Sniff and Sneeze

Sneering soured to a grimace
Snarling set the facial premise
Sniffing caused a rude appearance
Snuffles made much interference
Snivels sent the message forward
Snout was full, and getting awkward
Snot had filled and aggravated

Sneeze could not be soon abated
Snatch a tissue, issue captured
Sneak a peek, ensuring rapture
Snidely smile and quickly discard
Snare tobacco pinch from its hoard
Snuff then lifted to proboscis
Snorted, generating stasis

Author’s Notes:

No, I don’t use snuff, but it was a common practice in the 1700’s to snort a small pinch up the nose. Snuff is a smokeless tobacco made from ground or pulverised tobacco leaves. It is insufflated or “snuffed” into the nasal cavity, delivering a swift hit of nicotine and a lasting flavored scent (especially if flavoring has been blended with the tobacco). Traditionally it is sniffed or inhaled lightly after a pinch of snuff is either placed onto the back surface of the hand, held pinched between thumb and index finger, or held by a specially made “snuffing” device. Snuff-taking by the Taino and Carib people of the Lesser Antilles was observed by the Franciscan monk Raman Pana on Columbus’ second voyage to the New World in 1493. Friar Pana’s return to Spain with snuff signaled its arrival in Europe that would last for centuries. In 1561 Jean Nicot, the French ambassador in Lisbon, Portugal, who described tobacco’s medicinal properties as a panacea in his writings, is credited with introducing ground tobacco snuff to the Royal Court of Catherine de’ Medici to treat her persistent headaches. She was so impressed with its curative relieving properties, she promptly declared that tobacco would henceforth be termed Herba Regina (Queens’ Herb). Her royal seal of approval would help popularize snuff among the French nobility. Snuff use in England increased in popularity after the Great Plague of London (1665 – 1666) as people believed snuff had valuable antiseptic properties, which added a powerful impetus to its consumption. By 1650, snuff use had spread from France to England, Scotland, and Ireland, and throughout Europe, as well as Japan, China, and Africa. By the 18th century, snuff had become the tobacco product of choice among the elite. Snuff use reached a peak in England during the reign of Queen Anne. Prominent snuff users included Pope Benedict XIII who repealed the smoking ban set by Pope Urban VIII; King George III’s wife Queen Charlotte, referred to as ‘Snuffy Charlotte’, who had an entire room at Windsor Castle devoted to her snuff stock; and King George IV, who had his own special blends and hoarded a stockpile of snuff. Napoleon, Lord Nelson, the Duke of Wellington, Marie Antoinette, Alexander Pope, Samuel Johnson and Benjamin Disraeli all used snuff, as well as numerous other notable persons. The taking of snuff helped to distinguish the elite members of society from the common populace, which generally smoked its tobacco. Source: Wikipedia.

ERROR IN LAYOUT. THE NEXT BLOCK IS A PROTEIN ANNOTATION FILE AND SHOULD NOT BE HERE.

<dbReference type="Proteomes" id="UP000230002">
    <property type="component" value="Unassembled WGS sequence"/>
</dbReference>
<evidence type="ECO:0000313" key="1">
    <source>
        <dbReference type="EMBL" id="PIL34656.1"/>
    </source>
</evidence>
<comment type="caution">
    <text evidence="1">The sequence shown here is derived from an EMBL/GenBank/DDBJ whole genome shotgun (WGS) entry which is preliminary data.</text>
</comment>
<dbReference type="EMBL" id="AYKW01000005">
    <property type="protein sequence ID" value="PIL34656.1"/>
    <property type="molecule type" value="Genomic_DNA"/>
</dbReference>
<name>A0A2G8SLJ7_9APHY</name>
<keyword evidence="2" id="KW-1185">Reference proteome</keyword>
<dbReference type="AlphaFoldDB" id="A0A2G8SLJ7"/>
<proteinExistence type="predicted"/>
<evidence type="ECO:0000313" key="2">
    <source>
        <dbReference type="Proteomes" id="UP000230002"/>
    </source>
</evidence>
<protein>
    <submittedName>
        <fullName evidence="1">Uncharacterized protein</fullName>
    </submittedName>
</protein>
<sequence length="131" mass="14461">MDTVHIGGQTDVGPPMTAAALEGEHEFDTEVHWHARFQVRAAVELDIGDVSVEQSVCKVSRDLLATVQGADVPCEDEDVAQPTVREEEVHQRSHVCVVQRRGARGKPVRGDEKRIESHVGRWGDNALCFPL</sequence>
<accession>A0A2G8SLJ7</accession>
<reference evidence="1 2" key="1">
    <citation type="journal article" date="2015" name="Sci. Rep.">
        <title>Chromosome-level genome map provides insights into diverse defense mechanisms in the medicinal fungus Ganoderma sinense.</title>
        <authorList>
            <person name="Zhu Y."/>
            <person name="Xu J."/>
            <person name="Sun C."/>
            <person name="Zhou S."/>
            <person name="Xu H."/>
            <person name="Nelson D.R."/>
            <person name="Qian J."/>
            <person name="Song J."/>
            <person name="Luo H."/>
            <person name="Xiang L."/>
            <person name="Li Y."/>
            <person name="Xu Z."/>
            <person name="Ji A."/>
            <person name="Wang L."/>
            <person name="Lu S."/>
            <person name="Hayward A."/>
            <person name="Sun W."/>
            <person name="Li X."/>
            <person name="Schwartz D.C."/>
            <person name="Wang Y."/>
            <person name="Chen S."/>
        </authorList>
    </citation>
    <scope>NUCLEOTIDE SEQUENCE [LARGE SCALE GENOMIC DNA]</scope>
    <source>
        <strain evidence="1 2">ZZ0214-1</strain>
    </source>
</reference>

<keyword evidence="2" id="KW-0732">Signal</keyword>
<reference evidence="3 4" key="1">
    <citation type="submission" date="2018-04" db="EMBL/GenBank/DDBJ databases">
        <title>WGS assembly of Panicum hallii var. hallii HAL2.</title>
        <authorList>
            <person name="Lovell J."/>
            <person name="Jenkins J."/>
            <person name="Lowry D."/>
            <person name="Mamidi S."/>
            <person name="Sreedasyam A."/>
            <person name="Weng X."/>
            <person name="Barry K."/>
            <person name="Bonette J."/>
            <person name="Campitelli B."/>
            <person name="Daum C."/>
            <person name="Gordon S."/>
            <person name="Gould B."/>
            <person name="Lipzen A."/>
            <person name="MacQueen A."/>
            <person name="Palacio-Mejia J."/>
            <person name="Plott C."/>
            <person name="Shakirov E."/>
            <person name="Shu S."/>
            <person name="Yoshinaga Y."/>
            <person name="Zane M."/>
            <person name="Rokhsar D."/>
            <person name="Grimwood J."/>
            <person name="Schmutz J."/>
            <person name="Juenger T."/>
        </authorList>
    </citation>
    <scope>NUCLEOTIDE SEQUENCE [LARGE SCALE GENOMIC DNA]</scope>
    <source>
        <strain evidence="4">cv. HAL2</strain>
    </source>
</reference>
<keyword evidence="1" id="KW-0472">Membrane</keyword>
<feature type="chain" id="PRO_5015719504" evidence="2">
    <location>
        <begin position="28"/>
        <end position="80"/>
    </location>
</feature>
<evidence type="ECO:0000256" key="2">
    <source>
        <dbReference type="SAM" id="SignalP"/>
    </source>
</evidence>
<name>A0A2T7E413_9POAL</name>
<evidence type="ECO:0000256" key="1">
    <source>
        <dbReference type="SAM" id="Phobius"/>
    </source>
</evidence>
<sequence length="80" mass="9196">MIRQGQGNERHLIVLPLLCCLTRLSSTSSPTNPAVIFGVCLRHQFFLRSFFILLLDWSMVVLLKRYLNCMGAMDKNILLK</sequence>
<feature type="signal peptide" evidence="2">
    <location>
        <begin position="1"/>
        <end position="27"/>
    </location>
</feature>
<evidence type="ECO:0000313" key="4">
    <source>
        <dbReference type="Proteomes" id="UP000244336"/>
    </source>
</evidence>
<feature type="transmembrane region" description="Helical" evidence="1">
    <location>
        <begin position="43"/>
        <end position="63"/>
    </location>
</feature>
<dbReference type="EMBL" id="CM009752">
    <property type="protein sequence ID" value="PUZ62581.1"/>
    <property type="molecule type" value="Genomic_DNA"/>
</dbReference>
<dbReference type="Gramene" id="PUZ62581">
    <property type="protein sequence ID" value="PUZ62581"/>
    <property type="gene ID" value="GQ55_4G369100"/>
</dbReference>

Here I blended that practice, with just a basic sneeze.

This poem is derived from the common Pleiades.
A Pleiades is a poetry form created by Craig Tigerman, that has a title with a single word. The poem itself has seven lines. The first word in each line begins with the same letter as the title. The name is derived from mythology and history. The Pleiades were the seven daughters of Atlas, placed by Zeus among the stars in the constellation Taurus. Each daughter had a name starting with the same first letter. Then, in the 16th century there was a famous group of French Poets who formed a group called a Pleiade, who favored the use of classical forms.

What makes THIS a double Pleiades is, I doubled the lines to 14 (2×7) and doubled the title from one to two words. In addition, instead of starting each line with the same single letter, I started with the same first TWO letters. Making this a much harder feat to accomplish. After all, how hard is it to write 7 unrhymed lines with 7 words starting with the same single letter. In keeping with the French poets, I added some classical poetic techniques – coupled rhyming, alliteration, inline rhyme and meter. The meter is trochaic tetrameter. Hope you like my modifications.

This image is from Yahoo Images.

Synergy of Poetry and Verse. Author, Poet, Photographer

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